February 18, 2017: Lifetime Data Analysis
Chyong-Mei Chen, Pao-Sheng Shen
Left-truncated data often arise in epidemiology and individual follow-up studies due to a biased sampling plan since subjects with shorter survival times tend to be excluded from the sample. Moreover, the survival time of recruited subjects are often subject to right censoring. In this article, a general class of semiparametric transformation models that include proportional hazards model and proportional odds model as special cases is studied for the analysis of left-truncated and right-censored data. We propose a conditional likelihood approach and develop the conditional maximum likelihood estimators (cMLE) for the regression parameters and cumulative hazard function of these models...
February 6, 2017: Lifetime Data Analysis
Kayoung Park, Peihua Qiu
Medical treatments often take a period of time to reveal their impact on subjects, which is the so-called time-lag effect in the literature. In the survival data analysis literature, most existing methods compare two treatments in the entire study period. In cases when there is a substantial time-lag effect, these methods would not be effective in detecting the difference between the two treatments, because the similarity between the treatments during the time-lag period would diminish their effectiveness. In this paper, we develop a novel modeling approach for estimating the time-lag period and for comparing the two treatments properly after the time-lag effect is accommodated...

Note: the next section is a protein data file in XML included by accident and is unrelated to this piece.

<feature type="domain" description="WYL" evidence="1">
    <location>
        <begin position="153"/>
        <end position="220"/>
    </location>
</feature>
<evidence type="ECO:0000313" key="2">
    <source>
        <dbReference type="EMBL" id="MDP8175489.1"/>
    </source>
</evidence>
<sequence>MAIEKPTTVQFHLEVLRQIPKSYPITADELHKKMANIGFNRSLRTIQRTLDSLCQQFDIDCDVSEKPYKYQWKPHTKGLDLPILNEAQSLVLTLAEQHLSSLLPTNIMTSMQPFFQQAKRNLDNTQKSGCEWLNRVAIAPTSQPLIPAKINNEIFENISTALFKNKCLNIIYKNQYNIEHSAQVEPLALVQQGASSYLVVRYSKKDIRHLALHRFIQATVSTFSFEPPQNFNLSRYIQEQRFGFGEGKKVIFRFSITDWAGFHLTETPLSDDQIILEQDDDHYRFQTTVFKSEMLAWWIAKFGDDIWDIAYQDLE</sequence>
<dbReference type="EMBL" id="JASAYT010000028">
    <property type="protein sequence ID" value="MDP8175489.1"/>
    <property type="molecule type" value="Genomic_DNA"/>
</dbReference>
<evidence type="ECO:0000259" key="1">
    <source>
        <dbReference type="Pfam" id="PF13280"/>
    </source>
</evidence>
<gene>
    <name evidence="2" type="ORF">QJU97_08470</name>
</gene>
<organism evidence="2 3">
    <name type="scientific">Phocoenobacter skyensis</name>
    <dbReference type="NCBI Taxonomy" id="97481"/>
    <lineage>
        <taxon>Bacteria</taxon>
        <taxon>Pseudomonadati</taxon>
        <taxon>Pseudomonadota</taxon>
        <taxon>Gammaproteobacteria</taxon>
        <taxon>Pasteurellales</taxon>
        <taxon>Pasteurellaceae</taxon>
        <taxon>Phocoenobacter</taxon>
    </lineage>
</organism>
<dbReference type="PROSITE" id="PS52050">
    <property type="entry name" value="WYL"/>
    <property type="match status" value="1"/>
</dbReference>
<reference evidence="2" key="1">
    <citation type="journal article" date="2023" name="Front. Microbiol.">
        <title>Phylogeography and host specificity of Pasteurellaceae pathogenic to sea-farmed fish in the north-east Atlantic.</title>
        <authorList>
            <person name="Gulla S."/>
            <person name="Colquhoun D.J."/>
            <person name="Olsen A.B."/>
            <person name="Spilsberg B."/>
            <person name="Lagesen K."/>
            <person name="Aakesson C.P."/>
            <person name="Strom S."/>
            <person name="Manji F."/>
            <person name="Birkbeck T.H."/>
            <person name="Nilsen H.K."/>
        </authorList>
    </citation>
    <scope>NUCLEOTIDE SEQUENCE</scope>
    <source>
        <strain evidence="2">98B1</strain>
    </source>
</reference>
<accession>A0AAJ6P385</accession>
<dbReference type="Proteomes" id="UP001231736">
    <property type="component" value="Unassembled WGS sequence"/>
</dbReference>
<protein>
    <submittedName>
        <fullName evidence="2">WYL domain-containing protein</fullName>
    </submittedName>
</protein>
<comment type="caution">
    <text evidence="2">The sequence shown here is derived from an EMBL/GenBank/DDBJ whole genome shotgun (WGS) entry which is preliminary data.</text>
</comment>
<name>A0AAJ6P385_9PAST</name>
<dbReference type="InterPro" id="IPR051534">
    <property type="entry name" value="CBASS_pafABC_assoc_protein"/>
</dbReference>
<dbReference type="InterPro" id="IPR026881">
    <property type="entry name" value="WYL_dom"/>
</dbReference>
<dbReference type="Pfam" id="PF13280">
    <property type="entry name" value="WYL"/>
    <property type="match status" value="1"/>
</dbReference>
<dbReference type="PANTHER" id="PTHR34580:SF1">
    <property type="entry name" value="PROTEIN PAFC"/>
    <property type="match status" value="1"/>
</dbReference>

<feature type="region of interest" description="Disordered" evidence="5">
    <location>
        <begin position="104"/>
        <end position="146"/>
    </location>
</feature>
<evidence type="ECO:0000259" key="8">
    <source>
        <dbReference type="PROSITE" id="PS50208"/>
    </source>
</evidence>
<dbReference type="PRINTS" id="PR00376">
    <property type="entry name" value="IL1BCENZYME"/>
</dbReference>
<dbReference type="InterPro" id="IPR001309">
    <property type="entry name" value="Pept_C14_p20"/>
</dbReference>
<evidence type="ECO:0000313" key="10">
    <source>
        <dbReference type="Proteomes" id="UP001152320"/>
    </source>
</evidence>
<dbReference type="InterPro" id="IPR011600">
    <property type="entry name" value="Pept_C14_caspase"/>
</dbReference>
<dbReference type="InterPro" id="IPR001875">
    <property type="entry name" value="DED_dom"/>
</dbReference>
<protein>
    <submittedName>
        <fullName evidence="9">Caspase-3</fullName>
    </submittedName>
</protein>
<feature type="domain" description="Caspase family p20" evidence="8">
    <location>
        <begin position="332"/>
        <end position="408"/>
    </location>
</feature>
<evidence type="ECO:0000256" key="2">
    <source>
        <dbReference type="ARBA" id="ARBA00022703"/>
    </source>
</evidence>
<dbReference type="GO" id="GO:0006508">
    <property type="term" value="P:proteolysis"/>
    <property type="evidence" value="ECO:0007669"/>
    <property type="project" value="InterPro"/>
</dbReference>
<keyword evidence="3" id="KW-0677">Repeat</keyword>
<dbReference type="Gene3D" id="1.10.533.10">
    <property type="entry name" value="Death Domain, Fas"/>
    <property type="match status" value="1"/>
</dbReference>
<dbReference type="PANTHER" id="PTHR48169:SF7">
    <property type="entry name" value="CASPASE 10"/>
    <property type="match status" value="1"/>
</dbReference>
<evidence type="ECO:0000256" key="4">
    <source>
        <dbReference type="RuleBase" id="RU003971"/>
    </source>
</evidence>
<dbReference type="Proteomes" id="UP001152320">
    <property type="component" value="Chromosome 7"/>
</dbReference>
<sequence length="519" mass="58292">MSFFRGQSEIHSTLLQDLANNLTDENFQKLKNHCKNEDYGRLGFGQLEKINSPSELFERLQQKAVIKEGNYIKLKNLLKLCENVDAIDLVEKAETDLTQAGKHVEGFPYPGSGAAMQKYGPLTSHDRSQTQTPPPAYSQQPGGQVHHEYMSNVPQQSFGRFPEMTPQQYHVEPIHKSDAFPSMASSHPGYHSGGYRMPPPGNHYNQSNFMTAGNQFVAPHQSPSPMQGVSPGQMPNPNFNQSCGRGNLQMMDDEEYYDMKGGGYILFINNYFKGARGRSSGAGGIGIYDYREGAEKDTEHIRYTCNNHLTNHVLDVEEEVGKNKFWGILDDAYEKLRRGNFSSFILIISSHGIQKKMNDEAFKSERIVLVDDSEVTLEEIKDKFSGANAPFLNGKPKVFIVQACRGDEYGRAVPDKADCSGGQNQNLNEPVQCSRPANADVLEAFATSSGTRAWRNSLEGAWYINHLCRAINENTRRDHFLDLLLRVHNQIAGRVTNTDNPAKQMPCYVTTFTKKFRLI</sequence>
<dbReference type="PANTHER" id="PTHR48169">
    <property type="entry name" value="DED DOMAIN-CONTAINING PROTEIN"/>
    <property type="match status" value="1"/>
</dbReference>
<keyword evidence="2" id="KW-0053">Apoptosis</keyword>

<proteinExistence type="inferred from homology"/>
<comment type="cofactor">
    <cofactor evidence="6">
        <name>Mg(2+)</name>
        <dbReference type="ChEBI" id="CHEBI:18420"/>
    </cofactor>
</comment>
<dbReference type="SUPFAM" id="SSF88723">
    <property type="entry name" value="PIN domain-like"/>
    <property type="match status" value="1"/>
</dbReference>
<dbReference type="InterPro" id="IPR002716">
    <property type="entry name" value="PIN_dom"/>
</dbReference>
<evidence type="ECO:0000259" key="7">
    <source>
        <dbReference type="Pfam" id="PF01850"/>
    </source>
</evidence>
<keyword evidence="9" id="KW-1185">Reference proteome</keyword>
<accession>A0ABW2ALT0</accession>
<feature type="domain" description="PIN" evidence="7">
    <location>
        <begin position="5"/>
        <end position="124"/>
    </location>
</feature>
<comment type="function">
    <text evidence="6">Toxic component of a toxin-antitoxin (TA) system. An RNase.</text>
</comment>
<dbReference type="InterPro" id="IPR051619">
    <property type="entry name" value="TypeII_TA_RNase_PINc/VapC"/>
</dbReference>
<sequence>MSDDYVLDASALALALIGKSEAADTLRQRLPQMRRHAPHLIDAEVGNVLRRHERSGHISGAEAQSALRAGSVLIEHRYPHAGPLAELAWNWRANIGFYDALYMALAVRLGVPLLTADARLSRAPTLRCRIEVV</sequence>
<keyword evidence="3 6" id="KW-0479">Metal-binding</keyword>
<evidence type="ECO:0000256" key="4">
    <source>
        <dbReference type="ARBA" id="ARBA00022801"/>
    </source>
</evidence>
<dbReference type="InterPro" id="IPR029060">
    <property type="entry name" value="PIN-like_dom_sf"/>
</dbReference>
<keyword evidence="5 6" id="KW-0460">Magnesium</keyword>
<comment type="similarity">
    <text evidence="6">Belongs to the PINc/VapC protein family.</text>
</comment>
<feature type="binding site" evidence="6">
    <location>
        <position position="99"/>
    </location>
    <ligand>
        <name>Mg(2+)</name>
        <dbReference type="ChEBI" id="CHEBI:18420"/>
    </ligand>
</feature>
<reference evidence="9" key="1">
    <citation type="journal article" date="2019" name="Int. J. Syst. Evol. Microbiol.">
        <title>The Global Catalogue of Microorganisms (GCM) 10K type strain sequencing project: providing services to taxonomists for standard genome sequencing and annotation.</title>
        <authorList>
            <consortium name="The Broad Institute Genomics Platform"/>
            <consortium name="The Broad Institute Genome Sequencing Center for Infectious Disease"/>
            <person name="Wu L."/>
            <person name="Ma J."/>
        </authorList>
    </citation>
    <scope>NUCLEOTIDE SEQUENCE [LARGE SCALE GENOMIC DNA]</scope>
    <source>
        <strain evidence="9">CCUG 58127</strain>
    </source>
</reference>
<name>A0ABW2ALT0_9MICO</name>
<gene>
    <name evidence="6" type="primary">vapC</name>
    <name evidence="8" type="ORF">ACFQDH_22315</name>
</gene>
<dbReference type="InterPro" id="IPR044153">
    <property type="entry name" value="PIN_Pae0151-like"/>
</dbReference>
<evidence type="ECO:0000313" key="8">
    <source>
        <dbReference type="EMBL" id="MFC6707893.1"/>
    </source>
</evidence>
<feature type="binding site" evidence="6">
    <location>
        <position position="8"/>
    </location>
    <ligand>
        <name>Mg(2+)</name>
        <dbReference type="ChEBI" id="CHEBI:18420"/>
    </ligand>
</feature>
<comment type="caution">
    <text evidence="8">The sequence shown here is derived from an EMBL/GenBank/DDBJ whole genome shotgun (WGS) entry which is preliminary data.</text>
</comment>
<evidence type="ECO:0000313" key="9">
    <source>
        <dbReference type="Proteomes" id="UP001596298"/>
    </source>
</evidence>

January 28, 2017: Lifetime Data Analysis
Yanqin Feng, Yurong Chen
This paper discusses regression analysis of current status failure time data with information observations and continuous auxiliary covariates. Under the additive hazards model, we employ a frailty model to describe the relationship between the failure time of interest and censoring time through some latent variables and propose an estimated partial likelihood estimator of regression parameters that makes use of the available auxiliary information. Asymptotic properties of the resulting estimators are established...